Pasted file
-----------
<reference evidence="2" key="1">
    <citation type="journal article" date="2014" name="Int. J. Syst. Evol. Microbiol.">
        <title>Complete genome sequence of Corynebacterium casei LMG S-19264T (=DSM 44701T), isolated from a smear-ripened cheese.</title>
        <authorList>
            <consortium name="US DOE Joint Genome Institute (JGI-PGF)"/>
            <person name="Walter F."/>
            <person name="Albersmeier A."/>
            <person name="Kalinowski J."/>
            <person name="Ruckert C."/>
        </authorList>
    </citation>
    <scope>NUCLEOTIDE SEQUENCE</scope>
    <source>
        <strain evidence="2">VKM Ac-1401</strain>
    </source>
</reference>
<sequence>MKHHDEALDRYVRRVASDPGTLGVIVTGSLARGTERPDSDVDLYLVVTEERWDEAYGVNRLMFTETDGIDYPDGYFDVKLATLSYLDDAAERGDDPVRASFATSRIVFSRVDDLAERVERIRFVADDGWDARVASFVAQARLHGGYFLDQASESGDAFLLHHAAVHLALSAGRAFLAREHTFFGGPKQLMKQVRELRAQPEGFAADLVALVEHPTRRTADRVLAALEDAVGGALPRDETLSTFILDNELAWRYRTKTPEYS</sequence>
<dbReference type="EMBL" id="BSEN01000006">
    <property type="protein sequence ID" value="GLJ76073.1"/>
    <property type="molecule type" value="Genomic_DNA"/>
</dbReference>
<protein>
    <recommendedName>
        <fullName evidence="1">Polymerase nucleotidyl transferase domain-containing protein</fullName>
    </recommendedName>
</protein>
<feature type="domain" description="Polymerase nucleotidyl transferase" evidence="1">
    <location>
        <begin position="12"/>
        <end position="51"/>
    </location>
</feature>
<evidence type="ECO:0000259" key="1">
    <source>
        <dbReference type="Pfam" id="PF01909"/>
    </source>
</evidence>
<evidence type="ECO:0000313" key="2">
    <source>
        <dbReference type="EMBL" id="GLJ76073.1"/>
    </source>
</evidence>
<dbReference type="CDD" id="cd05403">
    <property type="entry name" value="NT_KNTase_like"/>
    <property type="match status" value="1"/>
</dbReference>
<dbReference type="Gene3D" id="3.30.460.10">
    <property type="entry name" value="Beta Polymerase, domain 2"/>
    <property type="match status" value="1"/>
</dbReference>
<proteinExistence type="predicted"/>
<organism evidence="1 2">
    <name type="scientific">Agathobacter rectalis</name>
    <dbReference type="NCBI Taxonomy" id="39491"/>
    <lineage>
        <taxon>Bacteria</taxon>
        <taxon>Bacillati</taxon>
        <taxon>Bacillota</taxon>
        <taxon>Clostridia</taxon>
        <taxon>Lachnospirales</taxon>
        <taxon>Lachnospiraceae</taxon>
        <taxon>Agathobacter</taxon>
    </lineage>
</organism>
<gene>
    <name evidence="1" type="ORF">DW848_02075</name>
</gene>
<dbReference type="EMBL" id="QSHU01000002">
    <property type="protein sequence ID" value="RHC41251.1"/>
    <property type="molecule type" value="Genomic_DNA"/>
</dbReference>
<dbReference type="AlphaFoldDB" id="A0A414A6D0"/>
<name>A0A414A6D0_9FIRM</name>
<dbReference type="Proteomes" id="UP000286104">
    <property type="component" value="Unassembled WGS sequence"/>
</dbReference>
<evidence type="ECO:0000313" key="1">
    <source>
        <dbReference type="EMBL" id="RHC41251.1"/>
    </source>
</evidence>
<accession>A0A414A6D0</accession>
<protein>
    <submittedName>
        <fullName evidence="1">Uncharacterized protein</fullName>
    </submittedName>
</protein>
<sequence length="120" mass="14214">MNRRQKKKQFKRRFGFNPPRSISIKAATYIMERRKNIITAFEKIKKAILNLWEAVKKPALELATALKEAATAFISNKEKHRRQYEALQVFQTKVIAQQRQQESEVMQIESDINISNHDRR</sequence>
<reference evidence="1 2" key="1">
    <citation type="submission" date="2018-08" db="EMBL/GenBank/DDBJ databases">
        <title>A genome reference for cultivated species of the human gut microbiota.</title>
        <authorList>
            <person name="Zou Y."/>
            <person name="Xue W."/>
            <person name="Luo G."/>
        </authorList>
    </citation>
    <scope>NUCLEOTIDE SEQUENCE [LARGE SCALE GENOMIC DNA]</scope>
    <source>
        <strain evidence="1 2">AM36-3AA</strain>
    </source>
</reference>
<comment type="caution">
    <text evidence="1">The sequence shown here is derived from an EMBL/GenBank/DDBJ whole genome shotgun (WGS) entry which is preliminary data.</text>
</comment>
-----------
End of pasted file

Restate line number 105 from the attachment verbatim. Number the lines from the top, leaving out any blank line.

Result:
</comment>